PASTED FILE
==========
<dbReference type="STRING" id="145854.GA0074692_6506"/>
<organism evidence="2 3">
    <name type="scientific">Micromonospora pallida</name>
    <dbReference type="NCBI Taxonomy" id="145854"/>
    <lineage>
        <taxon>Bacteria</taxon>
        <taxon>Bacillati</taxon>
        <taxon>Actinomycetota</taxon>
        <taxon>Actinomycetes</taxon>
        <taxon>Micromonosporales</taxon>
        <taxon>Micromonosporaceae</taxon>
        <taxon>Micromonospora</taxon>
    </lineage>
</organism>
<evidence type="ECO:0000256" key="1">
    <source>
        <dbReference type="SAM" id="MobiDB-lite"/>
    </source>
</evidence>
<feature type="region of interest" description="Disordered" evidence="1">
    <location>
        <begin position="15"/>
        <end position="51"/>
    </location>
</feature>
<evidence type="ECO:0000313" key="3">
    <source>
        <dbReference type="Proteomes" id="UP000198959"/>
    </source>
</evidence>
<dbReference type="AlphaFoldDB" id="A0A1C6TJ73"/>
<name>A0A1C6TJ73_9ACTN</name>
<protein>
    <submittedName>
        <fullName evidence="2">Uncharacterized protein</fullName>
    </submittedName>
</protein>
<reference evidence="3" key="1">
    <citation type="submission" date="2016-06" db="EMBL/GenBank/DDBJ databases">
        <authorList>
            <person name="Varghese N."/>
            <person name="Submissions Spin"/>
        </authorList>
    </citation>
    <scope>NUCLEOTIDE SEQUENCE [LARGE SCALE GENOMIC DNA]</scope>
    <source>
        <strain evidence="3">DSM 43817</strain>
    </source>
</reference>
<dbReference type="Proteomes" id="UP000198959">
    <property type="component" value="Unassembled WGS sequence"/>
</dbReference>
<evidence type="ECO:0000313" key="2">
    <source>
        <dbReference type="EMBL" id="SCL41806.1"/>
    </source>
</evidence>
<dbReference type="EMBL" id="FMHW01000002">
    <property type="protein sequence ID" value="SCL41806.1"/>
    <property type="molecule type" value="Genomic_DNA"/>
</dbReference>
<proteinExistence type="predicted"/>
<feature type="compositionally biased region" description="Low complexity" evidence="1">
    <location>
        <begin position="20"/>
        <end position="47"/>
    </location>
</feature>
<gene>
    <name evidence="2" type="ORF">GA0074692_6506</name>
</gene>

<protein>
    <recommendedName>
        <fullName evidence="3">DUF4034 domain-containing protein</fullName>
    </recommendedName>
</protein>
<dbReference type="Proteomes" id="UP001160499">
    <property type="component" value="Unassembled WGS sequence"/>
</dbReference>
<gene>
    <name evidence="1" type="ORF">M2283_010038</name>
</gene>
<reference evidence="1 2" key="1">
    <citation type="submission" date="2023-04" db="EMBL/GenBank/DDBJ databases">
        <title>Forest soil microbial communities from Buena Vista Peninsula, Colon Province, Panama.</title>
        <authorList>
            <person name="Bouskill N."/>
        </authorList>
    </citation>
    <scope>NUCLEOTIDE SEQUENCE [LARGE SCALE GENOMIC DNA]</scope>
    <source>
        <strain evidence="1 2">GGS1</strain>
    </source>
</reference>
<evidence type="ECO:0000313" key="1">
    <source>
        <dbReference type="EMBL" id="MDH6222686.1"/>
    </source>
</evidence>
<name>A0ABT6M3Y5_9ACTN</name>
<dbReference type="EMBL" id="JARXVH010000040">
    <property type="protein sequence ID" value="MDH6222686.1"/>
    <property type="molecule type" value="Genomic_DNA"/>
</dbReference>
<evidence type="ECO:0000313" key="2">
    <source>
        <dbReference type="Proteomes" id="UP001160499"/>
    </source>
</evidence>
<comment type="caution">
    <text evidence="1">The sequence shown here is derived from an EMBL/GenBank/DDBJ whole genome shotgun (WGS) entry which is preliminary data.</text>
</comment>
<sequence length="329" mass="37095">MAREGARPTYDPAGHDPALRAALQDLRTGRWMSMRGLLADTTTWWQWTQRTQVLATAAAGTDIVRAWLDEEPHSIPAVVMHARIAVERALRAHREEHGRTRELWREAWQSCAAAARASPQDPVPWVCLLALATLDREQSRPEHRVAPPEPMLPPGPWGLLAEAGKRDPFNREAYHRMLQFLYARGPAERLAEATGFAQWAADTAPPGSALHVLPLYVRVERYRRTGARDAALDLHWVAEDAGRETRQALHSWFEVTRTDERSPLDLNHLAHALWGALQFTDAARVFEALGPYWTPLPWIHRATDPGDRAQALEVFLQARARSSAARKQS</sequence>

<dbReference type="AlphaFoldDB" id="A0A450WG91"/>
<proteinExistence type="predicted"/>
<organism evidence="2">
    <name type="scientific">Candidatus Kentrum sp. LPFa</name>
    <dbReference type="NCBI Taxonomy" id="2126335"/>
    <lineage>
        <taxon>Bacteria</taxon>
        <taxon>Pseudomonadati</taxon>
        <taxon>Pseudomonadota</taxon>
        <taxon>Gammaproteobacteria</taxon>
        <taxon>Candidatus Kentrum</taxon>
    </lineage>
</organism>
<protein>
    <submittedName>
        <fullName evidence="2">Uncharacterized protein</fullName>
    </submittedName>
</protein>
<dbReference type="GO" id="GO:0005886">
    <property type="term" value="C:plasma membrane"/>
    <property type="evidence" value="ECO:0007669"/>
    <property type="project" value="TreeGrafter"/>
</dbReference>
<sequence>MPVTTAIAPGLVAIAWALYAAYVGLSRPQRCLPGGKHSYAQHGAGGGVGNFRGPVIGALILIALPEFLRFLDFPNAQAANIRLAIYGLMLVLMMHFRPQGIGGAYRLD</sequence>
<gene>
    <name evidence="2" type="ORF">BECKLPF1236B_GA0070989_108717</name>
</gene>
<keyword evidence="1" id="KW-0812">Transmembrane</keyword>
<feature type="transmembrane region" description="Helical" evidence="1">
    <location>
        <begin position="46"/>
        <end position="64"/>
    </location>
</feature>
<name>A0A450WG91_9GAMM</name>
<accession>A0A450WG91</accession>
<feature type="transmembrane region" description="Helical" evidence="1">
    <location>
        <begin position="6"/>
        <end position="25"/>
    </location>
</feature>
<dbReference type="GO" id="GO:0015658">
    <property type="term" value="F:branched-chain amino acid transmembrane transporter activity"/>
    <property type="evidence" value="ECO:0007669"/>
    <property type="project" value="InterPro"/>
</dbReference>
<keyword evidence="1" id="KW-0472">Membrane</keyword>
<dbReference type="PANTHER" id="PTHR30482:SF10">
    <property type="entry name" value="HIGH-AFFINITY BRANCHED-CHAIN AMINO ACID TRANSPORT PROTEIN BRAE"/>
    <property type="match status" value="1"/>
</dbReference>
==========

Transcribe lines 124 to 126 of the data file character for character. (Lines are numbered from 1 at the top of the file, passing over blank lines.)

        <taxon>Candidatus Kentrum</taxon>
    </lineage>
</organism>